Sifting Through Weather-Related Damage Claims
With all of the killer tornadoes, damaging hail storms, crippling bliz- zards, and record heat waves that we have experienced so far in 2011, the number of claims citing weather-related damages has skyrocket- ed. As insurance adjusters, CAT teams, engineers, and others scramble to investigate these claims and determine whether a payout is due, it is a good time to
think about the role that forensic meteorologists can play in cases where weather could
be a major factor. Because these weather events directly affect the insurance industry by
increasing the number of P&C claims
and policy payouts, forensic meteorologists can be of tremendous value
in mitigating unnecessary losses or
Using a variety of official weather
records, forensic meteorologists can
verify the climate conditions surrounding a loss by using tools to pinpoint exactly what had been going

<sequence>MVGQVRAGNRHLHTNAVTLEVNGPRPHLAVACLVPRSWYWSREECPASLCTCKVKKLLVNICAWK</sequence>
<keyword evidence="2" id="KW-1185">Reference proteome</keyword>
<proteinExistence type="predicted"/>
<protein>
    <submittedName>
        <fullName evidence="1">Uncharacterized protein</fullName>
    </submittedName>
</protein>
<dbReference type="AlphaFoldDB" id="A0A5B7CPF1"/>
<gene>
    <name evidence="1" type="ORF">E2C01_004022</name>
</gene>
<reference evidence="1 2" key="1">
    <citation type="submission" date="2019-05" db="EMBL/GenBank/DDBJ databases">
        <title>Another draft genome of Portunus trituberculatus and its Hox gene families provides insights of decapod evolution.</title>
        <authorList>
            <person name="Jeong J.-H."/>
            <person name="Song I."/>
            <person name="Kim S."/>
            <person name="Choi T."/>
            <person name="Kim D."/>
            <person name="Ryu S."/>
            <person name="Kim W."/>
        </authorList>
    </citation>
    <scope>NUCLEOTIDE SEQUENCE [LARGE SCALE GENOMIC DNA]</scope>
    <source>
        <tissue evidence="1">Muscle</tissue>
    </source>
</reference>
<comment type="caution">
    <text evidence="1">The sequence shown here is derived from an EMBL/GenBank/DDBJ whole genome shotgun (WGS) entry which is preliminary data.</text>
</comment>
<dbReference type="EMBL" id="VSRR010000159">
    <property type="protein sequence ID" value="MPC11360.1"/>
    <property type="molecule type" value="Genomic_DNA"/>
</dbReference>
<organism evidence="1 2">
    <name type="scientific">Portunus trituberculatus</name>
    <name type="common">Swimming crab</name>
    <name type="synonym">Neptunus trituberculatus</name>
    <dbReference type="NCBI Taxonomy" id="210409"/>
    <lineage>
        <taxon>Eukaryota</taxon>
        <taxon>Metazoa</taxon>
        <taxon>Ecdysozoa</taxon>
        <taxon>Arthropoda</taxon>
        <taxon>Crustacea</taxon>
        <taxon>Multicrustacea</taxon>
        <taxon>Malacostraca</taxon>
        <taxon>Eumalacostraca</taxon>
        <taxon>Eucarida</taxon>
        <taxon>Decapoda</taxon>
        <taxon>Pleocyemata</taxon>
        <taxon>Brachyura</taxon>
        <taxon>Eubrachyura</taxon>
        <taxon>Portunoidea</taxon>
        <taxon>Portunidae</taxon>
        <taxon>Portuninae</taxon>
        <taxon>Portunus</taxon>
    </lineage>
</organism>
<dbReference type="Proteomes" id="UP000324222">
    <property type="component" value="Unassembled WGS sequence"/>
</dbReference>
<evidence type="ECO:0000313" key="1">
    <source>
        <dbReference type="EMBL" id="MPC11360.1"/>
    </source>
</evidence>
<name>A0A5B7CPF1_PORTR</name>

on at a specified time and location.
Forensic meteorology has been around for more than a decade, but many attorneys,
insurance professionals, and engineers may be unaware of the services that these experts can provide.
Whether it is for a slip and fall on snow and ice, a hail claim, or a lightning strike,
In each case, a forensic
different types of weather
records from various
stations close to the
location of the incident.
having accurate weather information
from the incident location is often crucial in deciding whether to pay out a
Meterologists have experience working
for plaintiffs, defendants, insurance companies, the government, and private citizens. Their job is to give an honest, accurate, and detailed account of the weather
conditions at the times of the alleged loss
and how the weather may have contributed (or perhaps did not contribute) to
the incident. It is always better to know
the exact weather conditions so a claims
adjuster can proceed accordingly.
Doppler Radar: Superior Data
The type of cases that different forensic
meteorologists work on varies tremendously. One of the most common cases
they see is of the slip-and-fall variety on
snow and ice. In these cases, someone